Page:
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High-resolution simulations of the plume dynamics in an idealized 79°N Glacier cavity using adaptive vertical coordinates
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  • Markus Reinert,
  • Marvin Lorenz,
  • Knut Klingbeil,
  • Bjarne Büchmann,
  • Hans Burchard
Markus Reinert
Leibniz Institute for Baltic Sea Research Warnemünde

Corresponding Author:markus.reinert@io-warnemuende.de

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Marvin Lorenz
Leibniz Institute for Baltic Sea Research Warnemünde
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Knut Klingbeil
Leibniz Institute for Baltic Sea Research Warnemuende (IOW)
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Bjarne Büchmann
Joint GEOMETOC Support Center
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Hans Burchard
Leibniz Institute for Baltic Sea Research Warnemünde
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For better projections of sea level rise, two things are needed: an improved understanding of the contributing processes and their accurate representation in climate models. A major process is basal melting of ice shelves and glacier tongues by the ocean, which reduces ice sheet stability and increases ice discharge into the ocean. We study marine melting of Greenland’s largest floating ice tongue, the 79° North Glacier, using a high-resolution, 2D-vertical ocean model. While our fjord model is idealized, the results agree with observations of the meltrate and the overturning strength. Our setup is the first application of adaptive vertical coordinates to an ice cavity. Their stratification-zooming allows a vertical resolution finer than 1 m in the entrainment layer of the meltwater plume, which is important for the plume development. In a sensitivity study, we show that the buoyant plume at the ice–ocean interface is responsible for the bulk of basal melting. The melting almost stops when the plume has reached neutral buoyancy. There, the plume detaches from the ice tongue and transports meltwater out of the fjord. The detachment depth depends primarily on the ambient ocean stratification. Our results contribute to the understanding of ice–ocean interactions in glacier cavities. Furthermore, we suggest that our modeling approach with stratification-zooming coordinates will improve the representation of these interactions in global ocean models. Finally, our idealized model topography and forcing are close to a real fjord and completely defined analytically, making the setup an interesting reference case for future model developments.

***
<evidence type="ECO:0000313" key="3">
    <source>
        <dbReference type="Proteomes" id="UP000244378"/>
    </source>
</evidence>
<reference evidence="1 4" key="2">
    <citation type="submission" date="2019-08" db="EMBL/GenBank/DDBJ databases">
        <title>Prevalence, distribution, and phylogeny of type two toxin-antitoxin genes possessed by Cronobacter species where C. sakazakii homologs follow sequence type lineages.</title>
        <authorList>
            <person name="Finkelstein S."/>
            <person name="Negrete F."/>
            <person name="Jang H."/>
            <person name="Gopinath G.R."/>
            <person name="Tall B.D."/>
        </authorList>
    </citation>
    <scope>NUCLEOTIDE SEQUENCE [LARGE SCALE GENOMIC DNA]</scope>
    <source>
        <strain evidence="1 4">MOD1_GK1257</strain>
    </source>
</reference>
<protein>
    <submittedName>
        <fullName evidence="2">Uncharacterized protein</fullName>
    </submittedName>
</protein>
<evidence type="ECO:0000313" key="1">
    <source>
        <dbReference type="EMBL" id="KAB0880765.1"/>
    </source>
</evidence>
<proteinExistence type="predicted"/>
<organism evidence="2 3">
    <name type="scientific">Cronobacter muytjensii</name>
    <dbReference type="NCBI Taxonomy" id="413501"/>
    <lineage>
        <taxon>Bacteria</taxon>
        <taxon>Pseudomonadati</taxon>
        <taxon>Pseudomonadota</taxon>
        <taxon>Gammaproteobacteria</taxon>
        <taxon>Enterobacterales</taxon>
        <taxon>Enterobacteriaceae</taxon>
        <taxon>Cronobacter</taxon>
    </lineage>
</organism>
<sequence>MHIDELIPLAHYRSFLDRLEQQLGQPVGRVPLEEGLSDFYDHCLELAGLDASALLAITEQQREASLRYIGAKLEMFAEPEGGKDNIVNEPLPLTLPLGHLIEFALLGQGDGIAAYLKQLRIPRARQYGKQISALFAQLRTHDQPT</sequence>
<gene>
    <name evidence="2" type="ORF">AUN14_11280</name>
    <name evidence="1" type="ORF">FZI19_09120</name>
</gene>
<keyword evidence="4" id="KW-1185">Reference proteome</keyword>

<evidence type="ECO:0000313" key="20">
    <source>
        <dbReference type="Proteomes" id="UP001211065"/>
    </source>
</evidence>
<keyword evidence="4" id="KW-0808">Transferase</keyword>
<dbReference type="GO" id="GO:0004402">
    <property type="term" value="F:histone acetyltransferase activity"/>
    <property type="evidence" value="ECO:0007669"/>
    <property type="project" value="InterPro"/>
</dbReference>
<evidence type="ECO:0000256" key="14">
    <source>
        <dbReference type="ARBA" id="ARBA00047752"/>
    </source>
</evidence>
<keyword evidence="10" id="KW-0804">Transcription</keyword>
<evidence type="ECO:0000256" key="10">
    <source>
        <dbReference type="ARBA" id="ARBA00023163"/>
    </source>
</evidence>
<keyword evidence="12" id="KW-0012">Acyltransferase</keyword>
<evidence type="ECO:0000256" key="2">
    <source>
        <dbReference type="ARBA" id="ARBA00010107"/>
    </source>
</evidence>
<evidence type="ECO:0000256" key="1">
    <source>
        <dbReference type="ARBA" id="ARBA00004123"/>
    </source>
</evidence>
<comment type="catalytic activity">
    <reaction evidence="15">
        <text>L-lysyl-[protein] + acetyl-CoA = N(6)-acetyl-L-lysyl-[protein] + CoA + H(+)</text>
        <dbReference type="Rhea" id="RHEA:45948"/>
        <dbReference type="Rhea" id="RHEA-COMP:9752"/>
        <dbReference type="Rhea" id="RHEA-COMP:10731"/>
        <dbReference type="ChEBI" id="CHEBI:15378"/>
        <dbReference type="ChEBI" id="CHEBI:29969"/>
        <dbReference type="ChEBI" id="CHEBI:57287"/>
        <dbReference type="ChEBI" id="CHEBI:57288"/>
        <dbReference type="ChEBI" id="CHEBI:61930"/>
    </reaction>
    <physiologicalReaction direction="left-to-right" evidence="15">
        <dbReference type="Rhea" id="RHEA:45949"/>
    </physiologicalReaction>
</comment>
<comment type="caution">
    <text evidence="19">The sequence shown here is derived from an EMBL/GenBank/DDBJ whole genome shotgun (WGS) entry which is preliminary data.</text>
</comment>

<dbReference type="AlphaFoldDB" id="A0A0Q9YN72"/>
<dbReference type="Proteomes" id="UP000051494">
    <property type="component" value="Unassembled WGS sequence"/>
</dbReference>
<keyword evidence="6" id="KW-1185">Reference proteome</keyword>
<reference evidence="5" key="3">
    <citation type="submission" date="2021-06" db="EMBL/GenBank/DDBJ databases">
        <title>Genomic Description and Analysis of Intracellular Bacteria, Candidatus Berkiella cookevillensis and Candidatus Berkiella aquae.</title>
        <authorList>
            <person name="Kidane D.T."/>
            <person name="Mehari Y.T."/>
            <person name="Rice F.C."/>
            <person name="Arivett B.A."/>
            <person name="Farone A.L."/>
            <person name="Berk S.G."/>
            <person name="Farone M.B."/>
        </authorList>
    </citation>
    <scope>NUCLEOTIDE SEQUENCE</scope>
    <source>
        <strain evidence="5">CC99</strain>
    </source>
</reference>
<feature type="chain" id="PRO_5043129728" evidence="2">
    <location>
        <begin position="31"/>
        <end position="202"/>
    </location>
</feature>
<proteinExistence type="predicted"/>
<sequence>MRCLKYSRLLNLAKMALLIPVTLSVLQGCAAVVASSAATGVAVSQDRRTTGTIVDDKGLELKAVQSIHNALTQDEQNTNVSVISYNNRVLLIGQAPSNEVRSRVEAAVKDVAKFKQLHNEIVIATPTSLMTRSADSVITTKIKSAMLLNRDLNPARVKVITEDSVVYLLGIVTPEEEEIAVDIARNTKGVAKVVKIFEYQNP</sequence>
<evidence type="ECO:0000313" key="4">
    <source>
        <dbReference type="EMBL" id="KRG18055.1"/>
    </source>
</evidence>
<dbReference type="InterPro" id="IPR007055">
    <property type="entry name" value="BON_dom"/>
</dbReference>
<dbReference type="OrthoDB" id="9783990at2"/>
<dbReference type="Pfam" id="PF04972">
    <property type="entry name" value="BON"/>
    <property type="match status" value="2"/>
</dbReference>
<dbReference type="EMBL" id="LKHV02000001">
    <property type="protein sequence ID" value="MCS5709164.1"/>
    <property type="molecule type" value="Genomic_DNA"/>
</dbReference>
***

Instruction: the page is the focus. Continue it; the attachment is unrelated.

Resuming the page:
22 Mar 2023Submitted to ESS Open Archive
26 Mar 2023Published in ESS Open Archive